Shares of Honeywell (NYSE:HON) are trading roughly unchanged in Tuesday's trading session. The diversified technological and manufacturing company announced the acquisition of RAE Systems, a manufacturer of a range of gas and radiation detection systems.
Honeywell announed that it has agreed to acquire privately held RAE Systems for $340 million. RAE offers personal, hand-held, transportable and fixed gas and radiations sensing and detection devices for the oil & gas as well as industrial markets. RAE's products are sold in over 120 countries to leading multinationals and governments.
RAE's Systems 750 employees will become part of Honeywell Analytics, which in its turn is part of Honeywell's Automation and Control Solutions division.
President of Honeywell Life Mark Levy commented on the deal, "RAE Systems is a pioneer in the gas detection industry with unrivalled technologies. Their strong presence in hazardous material, first responder, and government complements our existing business very well."
RAE generated full-year revenue of $107 million for 2012. As such the price tag values the company at 3.1 times annual revenues. Honeywell furthermore released that the deal values the company at 13 times estimated EBITDA for 2013. Honeywell stresses that the EBITDA multiple is only 6 times, adjusting for expected synergies, implying that the company expects to achieve annual synergies of $30 million.
The deal is subject to ordinary closing conditions including regulatory review. The deal is expected to close in the second quarter of 2013.
Honeywell ended its first quarter of 2013 with $5.13 billion in cash, equivalents and short-term investments, giving the company sufficient liquidity to finance the deal. The company operates with $7.70 billion in short- and long-term debt, for a modest net-debt position of $2.6 billion.
Honeywell generated first-quarter revenues of $9.33 billion, up 0.2% on the year before. Net income rose more than 17% to $969 million as the company successfully managed to boost productivity across the board.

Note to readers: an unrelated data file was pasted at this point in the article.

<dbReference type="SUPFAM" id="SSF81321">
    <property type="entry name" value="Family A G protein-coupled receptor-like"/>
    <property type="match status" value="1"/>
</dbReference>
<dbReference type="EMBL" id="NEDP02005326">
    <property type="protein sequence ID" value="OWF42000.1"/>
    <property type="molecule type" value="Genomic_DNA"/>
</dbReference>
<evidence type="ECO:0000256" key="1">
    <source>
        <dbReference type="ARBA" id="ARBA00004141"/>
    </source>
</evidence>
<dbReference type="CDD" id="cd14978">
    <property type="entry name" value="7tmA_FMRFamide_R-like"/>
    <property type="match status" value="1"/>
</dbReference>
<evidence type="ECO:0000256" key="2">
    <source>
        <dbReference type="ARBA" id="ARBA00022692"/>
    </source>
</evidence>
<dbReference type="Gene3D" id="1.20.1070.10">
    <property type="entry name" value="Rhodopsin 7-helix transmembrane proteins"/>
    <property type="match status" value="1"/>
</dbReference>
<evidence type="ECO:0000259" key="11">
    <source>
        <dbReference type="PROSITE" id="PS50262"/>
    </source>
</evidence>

Last week,the company slightly revised its full-year revenue target downwards to $38.8-$39.3 billion. As a result of the increased productivity, Honeywell now expects to earn between $4.80 and $4.95 per share, implying that full-year earnings are expected to come in around $3.8 billion.
Trading around $75 per share, the market values Honeywell around $59 billion. This values shares of the company at around 1.5 times annual revenues and 15-16 times annual earnings.
At the moment, Honeywell pays a quarterly dividend of $0.41 per share, for an annual dividend yield of 2.2%.
Some Historical Perspective
Long-term holders of Honeywell have seen decent returns. Over the past decade alone shares have more than tripled, this even excludes dividend income. Shares peaked around $60 in 2008 to fall to lows of $25 a year later during the recession. Shares steadily recovered and are currently exchanging hands at all-time highs of $75 per share.
Between 2009 and 2012, Honeywell increased its annual revenues by roughly a quarter, up from $30.0 billion in 2009 to $37.7 billion over the past year. Net income almost doubled to $2.9 billion in the meantime.
Despite the very modest revenue growth, investors are still enthusiastic about the prospects for Honeywell with shares trading around all-time highs.
Investors are applauding the cost savings measures, which the company outlined, in an attempt to cut operating costs by $150 million in 2013. Results are already visible in the first quarter of 2013 as earnings rose sharply on stable revenues.
Honeywell is trading at premium levels despite weak revenue growth, which gets a modest boost from accretive acquisitions including that one of RAE Systems, Intermec and Thomas Russell. Yet earnings could get a boost giving that gross margins rose by 100 basis points to 16.2% in the first quarter. The company has targeted margin expansion to 18% in 2014.
Trading around all-time highs I remain on the sidelines despite the targeted margin expansion. Valued around 15-16 times annual earnings there is little upside given the modest revenue growth. The 2.2% dividend yield is fair as well.
I remain on the sidelines.
Disclosure: I have no positions in any stocks mentioned, and no plans to initiate any positions within the next 72 hours. I wrote this article myself, and it expresses my own opinions. I am not receiving compensation for it (other than from Seeking Alpha). I have no business relationship with any company whose stock is mentioned in this article.